In the northern reaches of Alberta lies a vast reserve of oil that the U.S. views as a pillar of its future energy needs. China, with a growing appetite for oil that may one day surpass that of the U.S., is ready to spend the dollars for a big piece of it.
Oil Sands Mining News
On May 10, Shell announced the successful start of production from its Scotford Upgrader Expansion project in Canada. The 100,000 barrels-per-day expansion takes upgrading capacity at Scotford to 255,000 barrels-per-day of heavy oil from the Athabasca oil sands. “This start-up is an important milestone for our heavy oil business,” said Marvin Odum, Shell Upstream Americas Director. “And it adds new capacity from an important source of oil in a world requiring more secure energy.”
The IEA in Paris announed on Thursday a release of 60 million barrels from OECD inventories. The implications of this extraordinary action are not positive. Let’s first take a look at the most recent global production data, which shows the large downward move of supply coming into March 2011, from the loss of Libyan oil. IEA is pointing to this loss of supply as the prima causa for its decision.
Junior oilsands developer Athabasca Oil Sands Corp. has increased its reserve base by 10 per cent and will more than double its deep basin drilling program in northwestern Alberta, the company said.
Gov. Brian Schweitzer told ExxonMobil Corp. executives Friday that if they want to make friends in Montana they should construct some of the massive refinery modules destined for the Alberta oil sands region here in Big Sky Country.
Millions of tonnes of greenhouse gases coming from Alberta's oilsands will be pumped underground in a new $1.4-billion deal signed Friday by the province, Ottawa and Shell Canada Energy.
When the Canadian Energy Research Institute (CERI) released its sixth-annual oilsands update in May, it highlighted the bright investment future of the industry. The University of Calgary energy economics think-tank expects $2.1 trillion to be pumped into 47 new projects between 2010 and 2035.
Canada's Athabasca Oil Sands Corp. said it increased its net resource volume by 10 per cent and raised its capital expense to drill more wells. The bitumen producer will now spend $363.5 million in 2011 and expects to drill 14 wells, up from its earlier forecast of six wells, in the Deep Basin in Alberta.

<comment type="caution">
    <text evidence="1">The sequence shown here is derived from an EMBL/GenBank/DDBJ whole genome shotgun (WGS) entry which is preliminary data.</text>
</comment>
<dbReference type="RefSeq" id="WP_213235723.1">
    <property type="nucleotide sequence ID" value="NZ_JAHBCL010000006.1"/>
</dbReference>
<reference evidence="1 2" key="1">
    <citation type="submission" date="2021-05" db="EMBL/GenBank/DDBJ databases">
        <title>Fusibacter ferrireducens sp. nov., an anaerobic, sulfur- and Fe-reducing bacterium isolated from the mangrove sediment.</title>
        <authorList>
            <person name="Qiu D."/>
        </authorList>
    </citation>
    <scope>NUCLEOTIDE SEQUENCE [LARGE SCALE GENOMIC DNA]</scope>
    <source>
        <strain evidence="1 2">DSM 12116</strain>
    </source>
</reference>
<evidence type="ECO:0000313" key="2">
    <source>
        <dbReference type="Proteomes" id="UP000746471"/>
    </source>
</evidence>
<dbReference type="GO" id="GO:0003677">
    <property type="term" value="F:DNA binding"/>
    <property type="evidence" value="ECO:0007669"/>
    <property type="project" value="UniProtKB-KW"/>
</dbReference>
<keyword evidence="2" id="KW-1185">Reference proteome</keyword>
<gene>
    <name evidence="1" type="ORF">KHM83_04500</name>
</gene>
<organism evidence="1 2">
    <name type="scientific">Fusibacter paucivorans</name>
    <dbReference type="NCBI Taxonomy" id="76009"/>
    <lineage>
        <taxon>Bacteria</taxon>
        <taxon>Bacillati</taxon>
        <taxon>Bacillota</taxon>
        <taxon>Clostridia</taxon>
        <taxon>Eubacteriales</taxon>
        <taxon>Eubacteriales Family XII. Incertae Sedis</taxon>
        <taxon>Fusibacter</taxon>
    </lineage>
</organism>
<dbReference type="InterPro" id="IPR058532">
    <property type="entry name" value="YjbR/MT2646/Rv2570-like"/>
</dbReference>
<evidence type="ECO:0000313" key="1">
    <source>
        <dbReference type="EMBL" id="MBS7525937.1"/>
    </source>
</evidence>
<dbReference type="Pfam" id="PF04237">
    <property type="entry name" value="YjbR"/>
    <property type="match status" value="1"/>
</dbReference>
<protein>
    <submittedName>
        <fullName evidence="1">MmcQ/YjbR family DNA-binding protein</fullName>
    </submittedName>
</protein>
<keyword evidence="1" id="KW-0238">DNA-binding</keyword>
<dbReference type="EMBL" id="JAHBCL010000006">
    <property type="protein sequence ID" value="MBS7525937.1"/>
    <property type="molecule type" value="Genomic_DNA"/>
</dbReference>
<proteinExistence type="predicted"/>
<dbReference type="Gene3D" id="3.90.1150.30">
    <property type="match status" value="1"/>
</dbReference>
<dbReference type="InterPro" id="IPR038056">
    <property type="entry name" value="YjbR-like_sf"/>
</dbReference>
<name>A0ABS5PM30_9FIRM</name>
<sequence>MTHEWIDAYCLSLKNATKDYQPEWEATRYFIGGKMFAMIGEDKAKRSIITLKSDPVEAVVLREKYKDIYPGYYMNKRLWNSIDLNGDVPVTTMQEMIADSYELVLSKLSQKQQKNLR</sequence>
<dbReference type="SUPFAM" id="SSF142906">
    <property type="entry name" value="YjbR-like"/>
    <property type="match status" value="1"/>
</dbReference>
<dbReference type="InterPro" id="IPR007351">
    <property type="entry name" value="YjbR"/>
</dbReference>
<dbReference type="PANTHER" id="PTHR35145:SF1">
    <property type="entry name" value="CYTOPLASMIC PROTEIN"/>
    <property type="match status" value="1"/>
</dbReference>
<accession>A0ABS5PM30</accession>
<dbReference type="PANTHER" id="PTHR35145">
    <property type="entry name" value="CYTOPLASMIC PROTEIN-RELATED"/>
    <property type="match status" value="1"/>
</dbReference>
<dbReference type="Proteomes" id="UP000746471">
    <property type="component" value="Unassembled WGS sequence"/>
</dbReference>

Potential joint-venture partners have been intrigued by a hefty oil discovery Athabasca Oil Sands Corp. made by way of happy accident, said the company's top executive.
Bloomberg reports that Oil plunged on concern that poor U.S. economic growth will reduce demand. The market news is quoted as saying: The IEA announced the release of 2 million barrels a day for 30 days yesterday to make up for supplies choked off by an armed rebellion in Libya. The U.S. Strategic Petroleum Reserve will provide 30 million barrels, European members will supply about 20 million and Asian nations the remainder.
Galena Capital Corp. (TSX VENTURE: FYI) (the "Company" or "Galena"), a TSX Venture Exchange listed company, has received the initial independent report on the previously announced (May 30, 2011 News Release) Imperial Petroleum Inc. (Imperial) Oil Sands Recovery Demonstration.
IBTimes reports that the release of reserve oil caused commodity prices to drop across the board with the greatest toll affecting the precious metals markets.
Imperial Petroleum, Inc. announced that it has purchased the exclusive rights to manufacture, distribute and use MDEChem’s patented chemical catalyst in the recovery of oil from tar sands. MDEChem will receive an upfront payment plus an ongoing royalty from sales of the product. Imperial had previously announced the formation of Arrakis Oil Recovery, LLC, a wholly-owned subsidiary, which owns licensed technology that uses SANDKLENE 950 in its oil sands recovery technology.
Understanding the environmental impacts of the oil sands, advances in health research illuminated by synchrotron light, and the role that synchrotron techniques play in nuclear energy research are all topics for discussion by scientists from around the world during the Canadian Light Source's 14th Annual Users' Meeting June 24 and 25.